35 fisheries Monitoring, Control and Surveillance (MCS) officers of 16 countries met in Barbados and reached an expert agreement on the introduction of harmonized standards for fishing vessel marking and identification, the establishment of a regional record of authorized fishing vessels and a regional list of vessels involved in Illegal, Unreported and Unregulated (IUU) fishing and related activities.
The countries gathered in the 2nd meeting of the Regional Working Group on IUU Fishing (RWG-IUU); a joint working group, convened by the Caribbean Regional Fisheries Mechanism (CRFM) and composed of members of the Western Central Atlantic Fishery Commission (WECAFC), the CRFM and the Organization for Fisheries and Aquaculture of Central America (OSPESCA).
The measures discussed and agreed by the experts at this meeting allow the fisheries inspectors, coast guard, navy and port officials to easily identify fishing vessels and see if the vessels have the necessary authorizations to fish. The measures will facilitate the work of the inspectors and other officials, who will have access to a regional record of authorized fishing vessels and lists of presumed and confirmed IUU fishing vessels. This will enable them to deny port access and support prosecution actions against IUU vessels.
The advice from the Working Group will be reviewed by the Interim Coordination Mechanism for sustainable Fisheries of WECAFC, CRFM and OSPESCA and is likely to be endorsed in 2018 by all countries in the region for implementation to start in early 2019.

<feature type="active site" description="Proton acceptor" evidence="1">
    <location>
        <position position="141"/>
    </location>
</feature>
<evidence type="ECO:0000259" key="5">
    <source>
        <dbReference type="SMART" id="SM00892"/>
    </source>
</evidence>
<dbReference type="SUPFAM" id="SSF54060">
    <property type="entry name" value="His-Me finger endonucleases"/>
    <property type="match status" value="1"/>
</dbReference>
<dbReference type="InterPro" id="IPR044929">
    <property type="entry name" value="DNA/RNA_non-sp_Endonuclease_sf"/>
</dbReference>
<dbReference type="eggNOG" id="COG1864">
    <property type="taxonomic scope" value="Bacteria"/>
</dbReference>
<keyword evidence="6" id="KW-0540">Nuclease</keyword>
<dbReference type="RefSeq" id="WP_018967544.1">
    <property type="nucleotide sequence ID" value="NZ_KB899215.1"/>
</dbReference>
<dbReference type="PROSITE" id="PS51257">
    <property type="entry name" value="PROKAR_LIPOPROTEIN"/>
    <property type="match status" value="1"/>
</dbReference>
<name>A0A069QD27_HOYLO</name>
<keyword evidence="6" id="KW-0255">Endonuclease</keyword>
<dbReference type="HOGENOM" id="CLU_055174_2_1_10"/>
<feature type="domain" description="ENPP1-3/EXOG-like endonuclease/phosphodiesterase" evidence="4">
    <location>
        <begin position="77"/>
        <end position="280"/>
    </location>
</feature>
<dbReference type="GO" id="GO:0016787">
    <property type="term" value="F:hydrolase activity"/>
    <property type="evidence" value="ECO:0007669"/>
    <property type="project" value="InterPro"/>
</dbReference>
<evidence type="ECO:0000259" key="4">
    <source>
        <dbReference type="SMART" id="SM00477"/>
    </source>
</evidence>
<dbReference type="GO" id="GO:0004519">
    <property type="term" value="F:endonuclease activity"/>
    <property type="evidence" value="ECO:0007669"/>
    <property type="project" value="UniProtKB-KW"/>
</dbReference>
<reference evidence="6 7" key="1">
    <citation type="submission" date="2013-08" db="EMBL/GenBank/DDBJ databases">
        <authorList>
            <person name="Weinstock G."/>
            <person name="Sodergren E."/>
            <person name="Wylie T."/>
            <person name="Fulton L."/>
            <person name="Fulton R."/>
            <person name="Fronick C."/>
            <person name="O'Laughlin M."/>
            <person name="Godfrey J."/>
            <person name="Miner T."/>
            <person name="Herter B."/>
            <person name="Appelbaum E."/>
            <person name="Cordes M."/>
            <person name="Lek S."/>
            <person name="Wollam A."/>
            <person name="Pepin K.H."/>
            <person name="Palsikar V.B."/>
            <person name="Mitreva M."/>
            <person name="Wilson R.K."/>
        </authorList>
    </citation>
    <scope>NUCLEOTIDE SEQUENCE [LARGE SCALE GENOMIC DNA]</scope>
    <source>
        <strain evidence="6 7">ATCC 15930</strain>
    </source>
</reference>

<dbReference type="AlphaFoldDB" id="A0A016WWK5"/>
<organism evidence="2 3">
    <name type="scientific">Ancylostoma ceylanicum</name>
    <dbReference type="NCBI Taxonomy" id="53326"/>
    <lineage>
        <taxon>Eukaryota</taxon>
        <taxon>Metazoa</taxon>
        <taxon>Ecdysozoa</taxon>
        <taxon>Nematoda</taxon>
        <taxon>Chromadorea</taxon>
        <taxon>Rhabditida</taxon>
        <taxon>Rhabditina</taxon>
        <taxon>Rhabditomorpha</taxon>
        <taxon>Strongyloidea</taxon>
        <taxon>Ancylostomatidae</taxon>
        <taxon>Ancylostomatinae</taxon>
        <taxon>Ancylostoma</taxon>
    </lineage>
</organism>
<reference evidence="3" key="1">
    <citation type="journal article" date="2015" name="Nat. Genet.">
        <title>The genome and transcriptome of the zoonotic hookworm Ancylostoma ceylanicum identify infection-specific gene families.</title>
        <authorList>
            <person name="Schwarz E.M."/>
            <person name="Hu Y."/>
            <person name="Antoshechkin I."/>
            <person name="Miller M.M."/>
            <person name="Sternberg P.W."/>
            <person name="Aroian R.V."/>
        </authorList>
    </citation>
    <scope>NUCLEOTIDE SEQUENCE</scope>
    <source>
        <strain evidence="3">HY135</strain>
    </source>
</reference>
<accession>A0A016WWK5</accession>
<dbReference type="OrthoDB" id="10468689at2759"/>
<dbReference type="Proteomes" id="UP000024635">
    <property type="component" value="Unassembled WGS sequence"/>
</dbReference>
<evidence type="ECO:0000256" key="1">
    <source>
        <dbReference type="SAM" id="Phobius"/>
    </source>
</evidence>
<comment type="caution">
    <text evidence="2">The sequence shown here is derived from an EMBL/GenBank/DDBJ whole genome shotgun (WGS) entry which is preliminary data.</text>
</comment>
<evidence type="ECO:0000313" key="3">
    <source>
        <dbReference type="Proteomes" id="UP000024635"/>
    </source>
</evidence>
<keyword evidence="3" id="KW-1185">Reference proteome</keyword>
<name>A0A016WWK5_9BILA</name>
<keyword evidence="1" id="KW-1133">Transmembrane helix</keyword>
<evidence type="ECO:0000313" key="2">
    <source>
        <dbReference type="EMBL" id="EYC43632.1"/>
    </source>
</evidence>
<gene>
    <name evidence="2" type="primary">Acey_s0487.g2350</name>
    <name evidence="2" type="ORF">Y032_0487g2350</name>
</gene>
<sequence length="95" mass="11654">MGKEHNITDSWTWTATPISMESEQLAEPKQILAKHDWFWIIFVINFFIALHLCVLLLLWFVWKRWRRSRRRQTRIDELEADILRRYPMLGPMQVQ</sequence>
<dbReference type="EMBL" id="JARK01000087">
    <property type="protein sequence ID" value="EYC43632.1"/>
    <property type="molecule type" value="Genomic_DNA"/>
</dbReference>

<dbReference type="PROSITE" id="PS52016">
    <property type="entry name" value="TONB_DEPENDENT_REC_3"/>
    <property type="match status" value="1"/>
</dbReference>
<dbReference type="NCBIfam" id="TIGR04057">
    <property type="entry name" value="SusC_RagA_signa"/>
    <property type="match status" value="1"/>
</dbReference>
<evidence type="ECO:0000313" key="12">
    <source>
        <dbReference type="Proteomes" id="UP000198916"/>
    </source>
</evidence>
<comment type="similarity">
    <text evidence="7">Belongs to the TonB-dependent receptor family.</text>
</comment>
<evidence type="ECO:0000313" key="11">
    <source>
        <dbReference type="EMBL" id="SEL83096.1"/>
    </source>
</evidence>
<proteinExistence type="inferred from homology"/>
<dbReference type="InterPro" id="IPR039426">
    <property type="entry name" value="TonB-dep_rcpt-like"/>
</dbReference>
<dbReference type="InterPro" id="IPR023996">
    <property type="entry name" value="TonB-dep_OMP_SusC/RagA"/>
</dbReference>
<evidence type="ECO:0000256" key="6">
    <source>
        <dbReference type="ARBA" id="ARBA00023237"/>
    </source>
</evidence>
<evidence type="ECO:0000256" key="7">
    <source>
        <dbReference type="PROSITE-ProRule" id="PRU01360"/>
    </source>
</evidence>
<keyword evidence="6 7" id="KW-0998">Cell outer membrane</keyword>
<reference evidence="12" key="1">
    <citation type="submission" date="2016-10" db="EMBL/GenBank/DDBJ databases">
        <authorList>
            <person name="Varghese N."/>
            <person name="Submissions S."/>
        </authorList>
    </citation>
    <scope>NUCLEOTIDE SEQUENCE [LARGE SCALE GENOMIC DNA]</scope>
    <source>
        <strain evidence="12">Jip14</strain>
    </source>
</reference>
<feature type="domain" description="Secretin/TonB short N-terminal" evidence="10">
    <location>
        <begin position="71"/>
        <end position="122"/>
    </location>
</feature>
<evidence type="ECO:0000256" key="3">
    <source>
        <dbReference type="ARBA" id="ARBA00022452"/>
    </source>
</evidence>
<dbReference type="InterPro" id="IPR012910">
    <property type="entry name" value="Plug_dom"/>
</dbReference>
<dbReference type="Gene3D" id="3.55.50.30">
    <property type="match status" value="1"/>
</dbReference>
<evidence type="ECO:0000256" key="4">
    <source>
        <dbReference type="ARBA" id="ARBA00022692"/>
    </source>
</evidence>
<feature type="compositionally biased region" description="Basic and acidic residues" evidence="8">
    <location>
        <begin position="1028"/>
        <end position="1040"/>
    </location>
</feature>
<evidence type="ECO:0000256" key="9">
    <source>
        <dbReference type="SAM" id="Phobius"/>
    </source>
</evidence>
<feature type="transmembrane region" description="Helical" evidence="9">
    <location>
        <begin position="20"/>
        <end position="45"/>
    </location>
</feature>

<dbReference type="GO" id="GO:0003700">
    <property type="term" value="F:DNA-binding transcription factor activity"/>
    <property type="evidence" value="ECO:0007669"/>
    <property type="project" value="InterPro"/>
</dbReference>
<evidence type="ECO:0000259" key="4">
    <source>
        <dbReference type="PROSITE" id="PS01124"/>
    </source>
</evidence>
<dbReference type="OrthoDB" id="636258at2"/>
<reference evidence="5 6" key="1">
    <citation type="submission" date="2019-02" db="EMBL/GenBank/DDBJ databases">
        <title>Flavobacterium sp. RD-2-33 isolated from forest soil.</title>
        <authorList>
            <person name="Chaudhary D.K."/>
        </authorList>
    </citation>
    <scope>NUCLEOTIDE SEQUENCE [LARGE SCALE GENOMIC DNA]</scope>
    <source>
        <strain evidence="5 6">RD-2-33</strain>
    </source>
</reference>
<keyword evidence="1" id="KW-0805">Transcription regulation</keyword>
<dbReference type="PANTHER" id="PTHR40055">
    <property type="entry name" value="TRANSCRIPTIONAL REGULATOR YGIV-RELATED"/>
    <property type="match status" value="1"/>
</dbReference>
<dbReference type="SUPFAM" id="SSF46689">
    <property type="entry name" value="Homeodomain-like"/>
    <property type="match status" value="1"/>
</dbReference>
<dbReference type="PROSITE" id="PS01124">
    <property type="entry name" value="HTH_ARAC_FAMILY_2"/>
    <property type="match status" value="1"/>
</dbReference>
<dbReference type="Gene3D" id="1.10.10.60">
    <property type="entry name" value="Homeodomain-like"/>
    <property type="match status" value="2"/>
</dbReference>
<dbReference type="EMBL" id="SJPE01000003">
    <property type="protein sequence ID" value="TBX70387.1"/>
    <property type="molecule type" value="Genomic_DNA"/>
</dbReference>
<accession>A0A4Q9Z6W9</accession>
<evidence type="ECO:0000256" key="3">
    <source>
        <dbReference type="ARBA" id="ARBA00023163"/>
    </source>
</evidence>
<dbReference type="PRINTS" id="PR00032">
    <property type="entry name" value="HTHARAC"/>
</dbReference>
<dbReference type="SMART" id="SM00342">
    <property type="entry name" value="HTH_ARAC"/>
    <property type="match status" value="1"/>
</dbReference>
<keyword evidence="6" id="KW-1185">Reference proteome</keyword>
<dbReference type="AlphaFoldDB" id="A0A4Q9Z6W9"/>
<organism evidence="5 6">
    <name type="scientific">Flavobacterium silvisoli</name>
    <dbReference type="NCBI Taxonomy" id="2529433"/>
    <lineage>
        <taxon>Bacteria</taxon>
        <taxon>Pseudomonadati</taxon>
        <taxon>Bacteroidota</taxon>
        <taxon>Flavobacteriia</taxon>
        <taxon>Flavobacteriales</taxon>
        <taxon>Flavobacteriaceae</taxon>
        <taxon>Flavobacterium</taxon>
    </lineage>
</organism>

At the meeting, the MCS officers were updated on the International Plan of Action to prevent, deter and eliminate IUU fishing (IPOA-IUU), the Global Record of Fishing Vessels, Refrigerated Transport Vessels and Supply Vessels, and specific measures needed in the Caribbean region to effectively end IUU fishing.
IUU fishing is a hot topic in the region. Illegal fishing is not just fishing against the laws that are in place. It is also destroying the efforts of fisheries managers and legitimate fishers to manage and conserve the aquatic biodiversity and stocks. The growth in IUU fishing is driven by greed, opportunities provided and lack of deterrent. The joint Working Group aims to build capacity within the region to tackle IUU fishing and strengthen collaboration between the countries in the region in doing so.
The Western Central Atlantic, which includes the Caribbean Sea, is in the top five most overexploited fisheries areas worldwide. Fisheries production decreased from 2.5 million tonnes annually in the 1980s to 1.3 million tonnes in recent years. It is estimated that IUU fishing in the Western Central Atlantic accounts for between 20 and 30% of total reported harvests, representing a value of 450 to 750 million USD annually with dire implications for millions of peoples’ livelihoods, especially in the Caribbean islands.
FAO, WECAFC, CRFM and OSPESA encourage all Caribbean states to join in this regional effort to reduce IUU fishing and to adopt international best-practices to build a viable fisheries based on sustainable stocks.
This meeting of the RWG-IUU was made possible with support from the European Union’s DG Mare and FAO’s Global Record team. The 2nd meeting of the Regional Working Group on IUU fishing was held in Barbados on 19-21 September at the Secretariat of the WECAFC in the United Nations House in Barbados.